Edge Simulation Lab for Plasma Fusion Modeling
The goal of this work is to develop high-resolution methods for solving continuum kinetic systems in complex phase space geometries. The motivating applications relevant to the DOE Office of Science include the solution of kinetic models of fusion edge plasmas, wherein the preponderant magnetic field requires the efficient discretization of a complicated four-, five-, or six-dimensional phase space. The techniques being investigated include conservative high-order methods based on the method of lines for advection problems, as well as the coupling to implicit solvers for the field equations. These methods are being developed for mapped multiblock grids that enable alignment of the grid coordinate directions to accommodate strong anisotropy. Although motivated by the edge plasma application, the underlining ideas area being formulated and developed as generally as possible for broader application.
In the initial phase of this project, a suite of algorithmic methodologies were developed and applied to a gyrokinetic Vlasov-Poisson system in edge-relevant geometries. We are continuing this investigation in two directions of significant importance for the practical use of continuum kinetic edge models for predictive simulations. The first is the determination and control of phase space discretization error in gyrokinetic models via aposteriori error estimation and local grid refinement. The second is the accommodation of fast time scales resulting from collisions (which also strongly influence the phase space resolution requirements) and the development of algorithms to address more realistic electron models and edge boundary conditions that pose additional time integration challenges.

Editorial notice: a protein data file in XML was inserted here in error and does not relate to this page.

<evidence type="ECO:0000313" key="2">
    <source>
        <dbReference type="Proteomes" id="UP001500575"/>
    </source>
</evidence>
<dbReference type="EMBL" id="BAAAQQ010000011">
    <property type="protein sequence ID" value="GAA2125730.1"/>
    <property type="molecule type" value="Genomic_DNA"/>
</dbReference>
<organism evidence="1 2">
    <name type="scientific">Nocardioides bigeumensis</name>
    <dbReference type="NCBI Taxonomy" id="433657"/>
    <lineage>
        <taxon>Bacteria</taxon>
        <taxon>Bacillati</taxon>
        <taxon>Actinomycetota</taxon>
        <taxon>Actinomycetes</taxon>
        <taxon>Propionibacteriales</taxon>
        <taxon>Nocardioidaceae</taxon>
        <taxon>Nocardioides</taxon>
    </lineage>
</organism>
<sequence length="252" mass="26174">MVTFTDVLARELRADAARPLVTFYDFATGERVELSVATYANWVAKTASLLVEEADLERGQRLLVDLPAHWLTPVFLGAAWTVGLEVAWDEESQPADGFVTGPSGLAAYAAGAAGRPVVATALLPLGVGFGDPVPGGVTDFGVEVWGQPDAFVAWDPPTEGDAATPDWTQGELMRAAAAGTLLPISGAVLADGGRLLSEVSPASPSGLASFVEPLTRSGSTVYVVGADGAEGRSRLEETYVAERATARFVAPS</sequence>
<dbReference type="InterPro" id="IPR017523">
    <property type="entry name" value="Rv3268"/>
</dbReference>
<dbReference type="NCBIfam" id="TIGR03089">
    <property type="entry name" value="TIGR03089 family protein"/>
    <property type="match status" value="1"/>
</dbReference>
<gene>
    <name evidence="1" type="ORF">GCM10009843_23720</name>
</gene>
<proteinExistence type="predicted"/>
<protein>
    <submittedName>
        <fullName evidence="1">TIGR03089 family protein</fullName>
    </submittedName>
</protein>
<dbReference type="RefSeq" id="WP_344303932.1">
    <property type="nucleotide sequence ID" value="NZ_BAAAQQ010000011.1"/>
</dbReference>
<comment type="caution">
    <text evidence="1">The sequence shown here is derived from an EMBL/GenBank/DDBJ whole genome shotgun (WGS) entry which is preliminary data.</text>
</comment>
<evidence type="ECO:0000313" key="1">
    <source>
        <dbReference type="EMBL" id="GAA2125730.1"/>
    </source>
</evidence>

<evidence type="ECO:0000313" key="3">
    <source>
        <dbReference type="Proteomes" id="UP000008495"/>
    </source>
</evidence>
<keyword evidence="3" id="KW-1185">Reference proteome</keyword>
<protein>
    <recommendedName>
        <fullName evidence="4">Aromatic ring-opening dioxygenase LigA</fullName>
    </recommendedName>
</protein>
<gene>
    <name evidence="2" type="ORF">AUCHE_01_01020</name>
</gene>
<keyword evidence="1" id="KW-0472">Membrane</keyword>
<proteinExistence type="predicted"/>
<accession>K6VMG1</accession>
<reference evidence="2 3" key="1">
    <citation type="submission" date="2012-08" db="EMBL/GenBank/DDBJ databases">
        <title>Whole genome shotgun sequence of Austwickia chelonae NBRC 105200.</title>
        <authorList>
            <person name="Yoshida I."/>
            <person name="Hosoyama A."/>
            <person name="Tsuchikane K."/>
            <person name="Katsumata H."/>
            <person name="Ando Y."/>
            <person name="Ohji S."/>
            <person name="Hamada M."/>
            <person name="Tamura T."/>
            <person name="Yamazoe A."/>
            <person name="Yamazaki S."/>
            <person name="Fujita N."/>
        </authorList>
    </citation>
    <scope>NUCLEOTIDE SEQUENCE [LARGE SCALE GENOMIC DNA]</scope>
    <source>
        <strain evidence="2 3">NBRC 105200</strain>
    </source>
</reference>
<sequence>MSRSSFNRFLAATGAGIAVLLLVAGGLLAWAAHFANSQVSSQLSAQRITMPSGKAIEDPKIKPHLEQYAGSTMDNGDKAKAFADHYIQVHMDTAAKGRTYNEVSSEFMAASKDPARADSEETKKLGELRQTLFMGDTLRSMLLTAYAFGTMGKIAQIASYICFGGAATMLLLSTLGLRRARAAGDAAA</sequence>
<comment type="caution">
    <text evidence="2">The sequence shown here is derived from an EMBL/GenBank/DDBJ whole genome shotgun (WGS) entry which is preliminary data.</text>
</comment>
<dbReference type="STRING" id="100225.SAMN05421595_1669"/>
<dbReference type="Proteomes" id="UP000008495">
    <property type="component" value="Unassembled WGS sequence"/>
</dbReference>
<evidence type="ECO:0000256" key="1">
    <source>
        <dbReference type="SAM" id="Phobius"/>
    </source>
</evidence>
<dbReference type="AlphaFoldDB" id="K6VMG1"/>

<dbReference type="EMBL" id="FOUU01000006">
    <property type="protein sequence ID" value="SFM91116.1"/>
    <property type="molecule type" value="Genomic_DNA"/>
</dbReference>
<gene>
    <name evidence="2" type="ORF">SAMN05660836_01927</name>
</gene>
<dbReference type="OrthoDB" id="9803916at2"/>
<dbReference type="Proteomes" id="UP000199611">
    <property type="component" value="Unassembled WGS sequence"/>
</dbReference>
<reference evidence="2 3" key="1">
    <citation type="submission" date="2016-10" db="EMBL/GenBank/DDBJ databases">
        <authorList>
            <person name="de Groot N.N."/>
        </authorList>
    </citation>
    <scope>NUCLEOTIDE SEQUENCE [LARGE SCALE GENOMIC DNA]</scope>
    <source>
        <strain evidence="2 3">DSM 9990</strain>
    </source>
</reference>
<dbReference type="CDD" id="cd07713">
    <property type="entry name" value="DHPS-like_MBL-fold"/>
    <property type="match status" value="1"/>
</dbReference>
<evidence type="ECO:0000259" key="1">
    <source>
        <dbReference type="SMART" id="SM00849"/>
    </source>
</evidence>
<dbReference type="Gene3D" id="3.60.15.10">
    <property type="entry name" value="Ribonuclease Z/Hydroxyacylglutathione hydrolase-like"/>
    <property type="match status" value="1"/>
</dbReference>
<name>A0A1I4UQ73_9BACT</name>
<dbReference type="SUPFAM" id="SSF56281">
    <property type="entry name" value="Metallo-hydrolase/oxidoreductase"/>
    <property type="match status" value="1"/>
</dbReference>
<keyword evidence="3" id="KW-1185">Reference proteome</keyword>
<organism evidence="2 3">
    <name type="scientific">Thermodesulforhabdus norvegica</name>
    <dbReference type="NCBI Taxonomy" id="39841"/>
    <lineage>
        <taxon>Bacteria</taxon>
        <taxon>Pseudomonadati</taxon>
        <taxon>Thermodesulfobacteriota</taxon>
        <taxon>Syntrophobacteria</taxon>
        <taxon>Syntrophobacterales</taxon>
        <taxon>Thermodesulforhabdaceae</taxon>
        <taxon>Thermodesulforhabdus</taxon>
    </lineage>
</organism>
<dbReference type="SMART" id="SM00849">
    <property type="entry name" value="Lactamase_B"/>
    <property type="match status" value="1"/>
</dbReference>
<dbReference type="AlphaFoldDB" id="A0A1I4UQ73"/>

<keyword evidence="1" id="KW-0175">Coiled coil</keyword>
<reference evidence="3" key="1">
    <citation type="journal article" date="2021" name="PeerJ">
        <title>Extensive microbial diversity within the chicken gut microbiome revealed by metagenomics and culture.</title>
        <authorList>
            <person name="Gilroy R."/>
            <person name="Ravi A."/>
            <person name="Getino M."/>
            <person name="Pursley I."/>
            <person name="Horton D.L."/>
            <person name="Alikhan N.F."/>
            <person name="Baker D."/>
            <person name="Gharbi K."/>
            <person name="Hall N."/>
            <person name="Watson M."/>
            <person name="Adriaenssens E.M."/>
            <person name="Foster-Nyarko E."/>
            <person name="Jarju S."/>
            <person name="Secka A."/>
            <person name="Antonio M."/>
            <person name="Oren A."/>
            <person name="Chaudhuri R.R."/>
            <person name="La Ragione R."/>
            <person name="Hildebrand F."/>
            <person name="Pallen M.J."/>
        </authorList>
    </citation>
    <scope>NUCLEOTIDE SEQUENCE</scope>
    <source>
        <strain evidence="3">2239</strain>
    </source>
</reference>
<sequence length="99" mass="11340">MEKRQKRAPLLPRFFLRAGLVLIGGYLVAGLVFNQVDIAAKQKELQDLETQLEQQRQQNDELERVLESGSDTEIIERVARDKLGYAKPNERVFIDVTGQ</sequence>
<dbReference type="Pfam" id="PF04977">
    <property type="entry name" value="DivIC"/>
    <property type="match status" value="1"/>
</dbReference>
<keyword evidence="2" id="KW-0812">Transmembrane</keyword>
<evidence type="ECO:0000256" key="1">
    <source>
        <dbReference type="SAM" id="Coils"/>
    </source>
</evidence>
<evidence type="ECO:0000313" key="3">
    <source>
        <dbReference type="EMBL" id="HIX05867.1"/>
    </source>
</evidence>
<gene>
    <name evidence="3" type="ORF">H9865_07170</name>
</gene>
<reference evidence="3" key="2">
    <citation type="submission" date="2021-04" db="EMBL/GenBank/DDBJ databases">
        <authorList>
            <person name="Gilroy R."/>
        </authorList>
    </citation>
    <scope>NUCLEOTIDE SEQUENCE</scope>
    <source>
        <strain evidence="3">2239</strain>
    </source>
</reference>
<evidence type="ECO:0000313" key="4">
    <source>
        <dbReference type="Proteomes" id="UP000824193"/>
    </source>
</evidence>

A testbed code named COGENT is also being developed to provide a vehicle for assessing algorithm effectiveness on realistic edge plasma problems. COGENT is built upon the Chombo adaptive mesh refinement library under development in the FASTMath SciDAC Institute. COGENT serves as a common code platform for an ongoing collaboration called the Edge Simulation Laboratory (ESL), of which this algorithm research project is a central component. Funded as a complementary project by the Office of Fusion Energy Sciences theory program, our collaborators are investigating a variety of edge physics questions and are serving as the first consumers of the basic numerical methods research being developed by this project.
In collaboration with the Center for Applied Scientific Computing at LLNL, ANAG is provide the core algorithm framework for kinetic simulation of boundary edge plasmas in tokamaks.